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Applications due July 18
Vanderbilt University may submit only one online funding inquiry (OFI) to the Spiritual Yearning Research Initiative from the John Templeton Foundation.
The John Templeton Foundation invites OFI submissions to the $2.2 million Spiritual Yearning Research Initiative (SYRI), which aims to address the spiritual yearnings, existential concerns and search for meaning of spiritually curious but nonreligious individuals and communities. SYRI’s overarching big question is: How can those who experience a deep yearning for a meaningful spiritual life, but find traditional religion unsatisfying, fulfill that yearning? This question involves empirical, conceptual and normative dimensions, calling for an approach that is cross-disciplinary in nature. The foundation’s aim in this funding competition is to arrive at a better understanding of spiritual yearning and flourishing among the spiritually curious but nonreligious by supporting research by scholars within philosophy, theology, religious studies and the psychological sciences.
One of the foundation’s current funding priorities is science-engaged theology, in which theologians—broadly construed to include scholars within philosophy and religious studies—closely engage the methods, concepts, literatures and research communities of the sciences in their research efforts. The foundation is particularly focused on funding projects that advance our understanding of the following themes at the intersection of theology and the psychological sciences: human nature in relation to divine realities; how humans conceive of and think about divine realities; the cultivation of intellectual and moral character virtues; and the relationship between religion and human flourishing.
SYRI’s purpose is to support science-engaged theological scholarship of this kind on the experiences, yearnings and possibilities for spiritual flourishing of those who either do not find themselves at home within traditional religious communities or do not find the belief systems of traditional religions compelling. Such people may describe themselves as “religious nones,” “spiritual but not religious,” agnostic or something else altogether. Regardless of the particular label such individuals might use to describe their spiritual orientations, the foundation is primarily interested in the phenomenon of spiritual yearning among the nonreligious as opposed to those who are either uninterested in questions of existential or ultimate concern or are otherwise unbothered by spiritual matters.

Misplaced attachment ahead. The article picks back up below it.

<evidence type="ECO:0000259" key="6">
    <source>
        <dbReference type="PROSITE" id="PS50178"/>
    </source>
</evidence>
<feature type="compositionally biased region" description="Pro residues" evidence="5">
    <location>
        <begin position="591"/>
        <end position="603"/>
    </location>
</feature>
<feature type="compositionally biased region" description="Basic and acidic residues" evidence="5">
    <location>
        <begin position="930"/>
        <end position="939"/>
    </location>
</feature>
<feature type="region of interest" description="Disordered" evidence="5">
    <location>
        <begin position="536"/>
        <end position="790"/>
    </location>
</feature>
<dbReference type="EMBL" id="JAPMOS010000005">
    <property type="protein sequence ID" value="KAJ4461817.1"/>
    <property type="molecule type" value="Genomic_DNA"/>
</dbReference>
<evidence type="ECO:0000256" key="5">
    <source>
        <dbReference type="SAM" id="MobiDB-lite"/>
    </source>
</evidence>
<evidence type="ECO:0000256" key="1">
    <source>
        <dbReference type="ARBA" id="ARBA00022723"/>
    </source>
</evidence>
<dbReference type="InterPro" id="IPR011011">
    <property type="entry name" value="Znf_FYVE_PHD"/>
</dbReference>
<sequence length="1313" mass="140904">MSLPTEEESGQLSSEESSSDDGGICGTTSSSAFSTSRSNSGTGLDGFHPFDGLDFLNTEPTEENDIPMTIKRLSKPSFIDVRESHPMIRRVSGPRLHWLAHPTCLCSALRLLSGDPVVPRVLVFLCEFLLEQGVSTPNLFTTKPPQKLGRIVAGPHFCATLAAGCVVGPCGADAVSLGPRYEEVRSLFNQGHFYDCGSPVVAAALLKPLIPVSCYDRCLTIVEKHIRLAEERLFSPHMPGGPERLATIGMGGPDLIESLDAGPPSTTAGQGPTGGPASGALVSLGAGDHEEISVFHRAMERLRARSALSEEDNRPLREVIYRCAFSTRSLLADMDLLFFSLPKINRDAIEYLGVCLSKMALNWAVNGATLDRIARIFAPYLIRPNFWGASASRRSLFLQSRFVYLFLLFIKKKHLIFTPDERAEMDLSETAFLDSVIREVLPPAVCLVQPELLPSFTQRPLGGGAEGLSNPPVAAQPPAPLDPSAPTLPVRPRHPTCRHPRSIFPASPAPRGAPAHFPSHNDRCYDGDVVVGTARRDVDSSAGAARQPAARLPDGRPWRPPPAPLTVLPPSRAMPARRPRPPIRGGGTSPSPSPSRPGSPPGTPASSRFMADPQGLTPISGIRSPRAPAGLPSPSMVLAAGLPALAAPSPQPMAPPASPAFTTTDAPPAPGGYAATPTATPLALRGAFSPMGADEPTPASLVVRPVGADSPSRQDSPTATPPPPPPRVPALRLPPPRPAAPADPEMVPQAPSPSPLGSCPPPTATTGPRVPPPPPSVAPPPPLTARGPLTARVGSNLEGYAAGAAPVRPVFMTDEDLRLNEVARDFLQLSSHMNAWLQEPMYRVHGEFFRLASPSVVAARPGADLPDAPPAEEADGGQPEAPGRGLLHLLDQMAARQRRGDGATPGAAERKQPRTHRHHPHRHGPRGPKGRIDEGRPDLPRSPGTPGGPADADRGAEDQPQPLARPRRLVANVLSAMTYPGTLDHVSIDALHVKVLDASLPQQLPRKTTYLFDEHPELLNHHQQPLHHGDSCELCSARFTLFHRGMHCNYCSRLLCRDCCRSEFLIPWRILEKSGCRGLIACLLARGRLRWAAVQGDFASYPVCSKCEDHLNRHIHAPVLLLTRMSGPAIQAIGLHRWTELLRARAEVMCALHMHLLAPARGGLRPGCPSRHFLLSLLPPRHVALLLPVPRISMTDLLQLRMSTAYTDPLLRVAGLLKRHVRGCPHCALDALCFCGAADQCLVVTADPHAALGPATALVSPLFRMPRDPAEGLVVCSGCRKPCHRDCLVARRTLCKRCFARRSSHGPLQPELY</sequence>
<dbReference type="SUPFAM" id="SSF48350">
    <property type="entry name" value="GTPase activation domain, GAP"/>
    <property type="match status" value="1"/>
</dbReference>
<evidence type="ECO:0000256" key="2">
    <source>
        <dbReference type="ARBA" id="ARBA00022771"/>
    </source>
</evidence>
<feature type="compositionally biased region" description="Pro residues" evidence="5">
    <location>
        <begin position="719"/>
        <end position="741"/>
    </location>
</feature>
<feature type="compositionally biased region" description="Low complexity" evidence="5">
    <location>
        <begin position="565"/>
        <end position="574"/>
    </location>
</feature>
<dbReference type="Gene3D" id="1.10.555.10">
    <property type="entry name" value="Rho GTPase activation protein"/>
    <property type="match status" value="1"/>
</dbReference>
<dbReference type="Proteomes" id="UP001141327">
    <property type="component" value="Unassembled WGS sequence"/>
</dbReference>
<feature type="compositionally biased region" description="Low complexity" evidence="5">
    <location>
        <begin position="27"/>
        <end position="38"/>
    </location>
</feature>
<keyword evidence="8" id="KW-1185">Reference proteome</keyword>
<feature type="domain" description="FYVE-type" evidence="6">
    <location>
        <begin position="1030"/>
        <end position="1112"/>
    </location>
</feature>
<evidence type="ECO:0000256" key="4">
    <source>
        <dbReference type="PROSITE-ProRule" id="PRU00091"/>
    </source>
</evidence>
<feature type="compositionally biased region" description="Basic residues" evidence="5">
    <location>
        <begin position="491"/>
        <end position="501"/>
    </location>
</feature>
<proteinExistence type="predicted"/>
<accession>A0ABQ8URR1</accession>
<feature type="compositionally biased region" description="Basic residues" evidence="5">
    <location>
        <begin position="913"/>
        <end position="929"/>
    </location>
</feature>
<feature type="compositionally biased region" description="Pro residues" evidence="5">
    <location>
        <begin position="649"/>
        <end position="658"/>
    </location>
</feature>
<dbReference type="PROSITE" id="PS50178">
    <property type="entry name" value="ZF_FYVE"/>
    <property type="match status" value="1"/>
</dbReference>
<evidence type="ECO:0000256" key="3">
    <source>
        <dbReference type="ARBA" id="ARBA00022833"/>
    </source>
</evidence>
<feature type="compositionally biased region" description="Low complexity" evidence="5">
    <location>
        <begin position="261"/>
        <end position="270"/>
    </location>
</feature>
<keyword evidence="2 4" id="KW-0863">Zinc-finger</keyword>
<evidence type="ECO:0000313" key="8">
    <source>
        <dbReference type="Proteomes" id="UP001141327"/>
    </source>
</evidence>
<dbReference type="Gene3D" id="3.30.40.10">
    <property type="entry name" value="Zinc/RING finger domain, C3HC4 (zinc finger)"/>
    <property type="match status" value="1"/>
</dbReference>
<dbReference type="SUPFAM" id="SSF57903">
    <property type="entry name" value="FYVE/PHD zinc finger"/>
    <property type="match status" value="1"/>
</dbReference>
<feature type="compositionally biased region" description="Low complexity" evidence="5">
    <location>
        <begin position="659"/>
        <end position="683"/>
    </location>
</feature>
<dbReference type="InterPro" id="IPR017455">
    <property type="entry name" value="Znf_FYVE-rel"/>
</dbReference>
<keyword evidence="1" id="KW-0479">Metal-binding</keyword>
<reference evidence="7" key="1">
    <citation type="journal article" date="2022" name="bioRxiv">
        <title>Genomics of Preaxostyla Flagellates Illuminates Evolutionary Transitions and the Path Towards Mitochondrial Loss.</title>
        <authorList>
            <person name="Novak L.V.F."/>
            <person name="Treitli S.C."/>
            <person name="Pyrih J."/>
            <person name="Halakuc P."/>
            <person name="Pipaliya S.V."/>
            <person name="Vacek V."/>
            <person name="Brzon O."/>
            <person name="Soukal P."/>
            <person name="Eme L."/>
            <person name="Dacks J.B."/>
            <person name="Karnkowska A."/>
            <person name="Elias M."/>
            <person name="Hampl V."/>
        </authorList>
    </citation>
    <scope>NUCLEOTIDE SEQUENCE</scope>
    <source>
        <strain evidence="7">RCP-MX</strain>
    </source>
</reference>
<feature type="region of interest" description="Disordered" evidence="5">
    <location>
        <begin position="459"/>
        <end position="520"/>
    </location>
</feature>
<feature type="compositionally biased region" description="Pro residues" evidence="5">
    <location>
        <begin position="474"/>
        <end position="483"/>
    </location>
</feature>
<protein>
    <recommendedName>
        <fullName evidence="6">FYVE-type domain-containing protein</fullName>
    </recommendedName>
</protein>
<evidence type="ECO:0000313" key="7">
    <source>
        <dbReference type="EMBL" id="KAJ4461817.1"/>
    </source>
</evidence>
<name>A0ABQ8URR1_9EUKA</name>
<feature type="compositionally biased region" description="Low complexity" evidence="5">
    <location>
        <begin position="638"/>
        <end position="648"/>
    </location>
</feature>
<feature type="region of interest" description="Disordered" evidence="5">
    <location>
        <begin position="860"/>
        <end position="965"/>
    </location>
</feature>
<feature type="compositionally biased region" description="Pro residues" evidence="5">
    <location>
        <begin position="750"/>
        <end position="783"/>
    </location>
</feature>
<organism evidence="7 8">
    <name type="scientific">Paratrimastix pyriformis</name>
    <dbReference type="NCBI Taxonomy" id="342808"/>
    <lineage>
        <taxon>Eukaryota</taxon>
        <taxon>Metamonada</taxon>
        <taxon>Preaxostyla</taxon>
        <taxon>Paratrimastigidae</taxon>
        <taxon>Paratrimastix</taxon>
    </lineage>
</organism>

The current funding competition focuses on the two broad themes of spiritual yearning and meaning-making for the nonreligious, with each of these themes covering a number of possible empirical and conceptual research questions. The foundation invites proposals that make use of a variety of research methods, including but not limited to qualitative research, theory-construction, conceptual clarification, surveys, experimental research and normative argument. While the foundation anticipates funding at least one project consisting primarily or exclusively of new empirical research (i.e., data collection, data analysis and/or experimental work), the majority of the successful proposals will include conceptual or cross-disciplinary dimensions.
The following topics illustrate (but do not exhaust) the thematic scope of this funding competition:
- The nature of spiritual yearning
- The value of spiritual yearning
- The potential causes and effects of spiritual yearning
- Addressing spiritual yearning
- Spiritual yearning in practice
Award information: The foundation will award up to $2.2 million in grants in this competition and expects to fund between six and 10 projects. When determining the request amount, consider (a) the potential size of the project’s audience and scope of its outcomes; and (b) the cost of your activities and personnel. Generally speaking, a project that aims to engage a larger audience will require more complex activities and more funds. Your request amount should accurately reflect fair market rate costs for your proposed activities and should also respect any constraints or rules imposed by your organization. Oftentimes, applicants note that the number of activities is flexible, with more activities requiring more funds and fewer activities requiring less funds. There is no “right amount” to request, but the foundation will consider the anticipated “return on investment” as a key decision criterion.
Timeline: The selected nominee will submit a brief OFI by Aug. 19, 2022. Applicants will receive notification of a decision on their OFI by Oct. 14, 2022, from the foundation. Applicants who receive an invitation to submit a full proposal should expect to submit their full proposal by Jan. 20, 2023. Applicants will receive notification of a decision on their full proposal by July 14, 2023.
See the program page and details and instructions for more information.
Internal application instructions
Interested faculty should visit https://vanderbilt.infoready4.com/#competitionDetail/1875782 to apply for the internal LSO competition and to find additional information about the opportunity. The deadline for the internal competition is July 18, 2022.
Any questions about this opportunity may be directed to VU-LSO@vanderbilt.edu.